THE BLOG
05/30/2011 06:14 EDT | Updated 07/30/2011 05:12 EDT

Endangered Species Act: Important, and Needs Improvement

Biodiversity is a priority for Canadians; not just for our own enjoyment, but also for the future generations, who should continue to enjoy a diverse and rich environment.

This blog was co-authored by Claudia Schmidt, a research associate at the George Morris Centre.

Biodiversity is a priority for Canadians; not just for our own enjoyment, but also future generations should continue to enjoy a diverse and rich environment. The protection of endangered species is an important element of this.

Ontario recently began the implementation of a new Endangered Species Act (ESA). It seeks to protect the over 200 species listed as endangered by safeguarding and managing habitat. This will require partnerships with rural land owners and managers. However the ESA does not clearly contemplate partnerships with land owners and managers as a critical element of implementation; it focuses more on inspections and penalties for non-compliance, with the prospect of exemptions on an approval basis.

An illustration of the challenges in ESA implementation is the bobolink. The bobolink is a small bird that was listed as endangered in June, 2010; the listing triggers a process of developing habitat management rules. One of the elements that will bear on the development of habitat management rules is that the bobolink lives in mature hay fields, and harvesting of hay may diminish the value of its habitat. A move toward limiting hay harvest could have profoundly negative effects on agriculture, notably on the dairy and beef industries. The ESA does not currently contemplate the opportunity costs associated with habitat management or accommodation of competing land uses (outside of granting exemptions). As such, the prospect for land use conflict, resistance to implementation, and reduced effectiveness of policy are very real.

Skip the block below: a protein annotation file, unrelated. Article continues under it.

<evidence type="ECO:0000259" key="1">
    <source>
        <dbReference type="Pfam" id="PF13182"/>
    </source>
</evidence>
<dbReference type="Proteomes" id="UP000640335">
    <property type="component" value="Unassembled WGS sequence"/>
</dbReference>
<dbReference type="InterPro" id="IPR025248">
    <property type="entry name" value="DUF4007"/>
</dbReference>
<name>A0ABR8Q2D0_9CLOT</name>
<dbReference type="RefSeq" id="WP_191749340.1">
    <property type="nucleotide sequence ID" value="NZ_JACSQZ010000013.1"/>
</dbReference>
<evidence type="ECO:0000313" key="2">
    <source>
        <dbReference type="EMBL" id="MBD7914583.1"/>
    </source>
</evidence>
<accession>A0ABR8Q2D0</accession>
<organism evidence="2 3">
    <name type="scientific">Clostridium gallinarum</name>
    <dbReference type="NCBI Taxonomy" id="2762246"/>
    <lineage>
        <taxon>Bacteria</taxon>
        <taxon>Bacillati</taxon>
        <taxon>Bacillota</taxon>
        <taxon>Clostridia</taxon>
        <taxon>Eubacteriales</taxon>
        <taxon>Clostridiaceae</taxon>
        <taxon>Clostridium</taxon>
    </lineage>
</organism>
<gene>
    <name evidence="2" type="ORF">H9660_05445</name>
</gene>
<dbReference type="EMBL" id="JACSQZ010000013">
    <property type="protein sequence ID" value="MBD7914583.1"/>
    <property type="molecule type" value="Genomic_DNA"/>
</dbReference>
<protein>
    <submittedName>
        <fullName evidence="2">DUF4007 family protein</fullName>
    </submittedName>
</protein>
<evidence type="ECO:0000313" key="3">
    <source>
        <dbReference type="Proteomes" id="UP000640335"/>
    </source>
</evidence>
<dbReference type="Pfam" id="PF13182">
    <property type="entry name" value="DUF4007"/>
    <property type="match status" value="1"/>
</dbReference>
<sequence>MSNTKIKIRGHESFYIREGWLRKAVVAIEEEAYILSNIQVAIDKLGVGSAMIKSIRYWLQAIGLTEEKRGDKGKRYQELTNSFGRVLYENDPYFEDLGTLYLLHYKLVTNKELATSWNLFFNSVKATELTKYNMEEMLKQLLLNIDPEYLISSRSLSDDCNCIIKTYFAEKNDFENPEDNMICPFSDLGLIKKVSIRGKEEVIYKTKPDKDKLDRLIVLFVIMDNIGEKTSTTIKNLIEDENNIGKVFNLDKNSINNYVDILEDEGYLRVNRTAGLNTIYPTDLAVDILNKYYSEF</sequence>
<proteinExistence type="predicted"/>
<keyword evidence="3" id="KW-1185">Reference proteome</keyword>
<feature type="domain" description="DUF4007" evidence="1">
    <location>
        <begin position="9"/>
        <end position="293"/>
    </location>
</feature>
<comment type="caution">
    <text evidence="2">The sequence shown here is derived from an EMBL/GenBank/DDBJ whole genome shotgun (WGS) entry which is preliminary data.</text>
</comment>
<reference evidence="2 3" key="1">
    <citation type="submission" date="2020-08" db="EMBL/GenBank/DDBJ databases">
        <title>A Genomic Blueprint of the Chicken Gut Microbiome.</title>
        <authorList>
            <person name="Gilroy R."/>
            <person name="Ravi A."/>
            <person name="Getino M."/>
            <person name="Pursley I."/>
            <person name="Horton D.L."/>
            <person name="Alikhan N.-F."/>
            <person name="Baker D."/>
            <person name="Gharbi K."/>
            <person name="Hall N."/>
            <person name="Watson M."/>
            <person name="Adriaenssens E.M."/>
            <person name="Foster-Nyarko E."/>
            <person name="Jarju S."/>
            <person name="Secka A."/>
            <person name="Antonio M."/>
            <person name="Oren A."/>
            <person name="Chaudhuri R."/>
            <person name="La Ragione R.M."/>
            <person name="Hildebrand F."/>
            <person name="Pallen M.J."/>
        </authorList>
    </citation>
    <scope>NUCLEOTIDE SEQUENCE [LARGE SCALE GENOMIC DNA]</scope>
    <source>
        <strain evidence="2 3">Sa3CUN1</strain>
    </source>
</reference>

Ontario recently granted a three- year exemption on regulations under the ESA for the bobolink; this could allow some opportunity for innovation in management. The government should use this period to engage private landowners and managers on the ESA. It is clear that they are central to its success, but the lack of engagement with landowners/managers would suggest that they were not fully considered in the development of ESA rules. Furthermore, the role of the Committee on the Status of Species at Risk in Ontario (COSSARO) could be expanded to assist with implementation. For example, COSSARO could help by establishing targets for the levels of protected habitat for species. It could also be useful in developing alternatives for implementation, such as tradeoffs between habitat loss in one region could be offset by habitat creation in another.

ESA rules should be less prescriptive and allowed to evolve as interaction with land owners and managers proceeds. In so doing, the regulations can provide transparency on best practices and

accommodate different parcels of land/habitat. The development, monitoring, and publicizing measures of results from the ESA, as opposed to action motivated by it, would be greatly beneficial. Doing so could elevate the legislation from largely bold statements to the driver of practical outcomes.

Measuring results will also be of assistance. As it stands, the regulatory instruments in the ESA are all sticks and few carrots. In an environment of scarce endangered species, remote locations, and real costs of compliance, it is unrealistic to think that strict compulsion can effectively implement species protection. The issue of cost compensation to induce stewardship effort must be opened up to advance the dialogue.

Moreover, the ESA should be better coordinated with existing instruments affecting land use and (especially) the provision of wildlife habitat. For example, forest management agreements contain provisions for the protection of wildlife habitat, and certain municipal bylaws may have the effect of enhancing endangered species habitat, even if that was not their intended purpose. If these can be coordinated in the implementation of the ESA, its effect could end up being complementary, or at least incremental to existing instruments.

The people who are charged with providing the habitat to protect endangered species must be engaged as part of the policy. It is hard to see how the policy could be successful otherwise.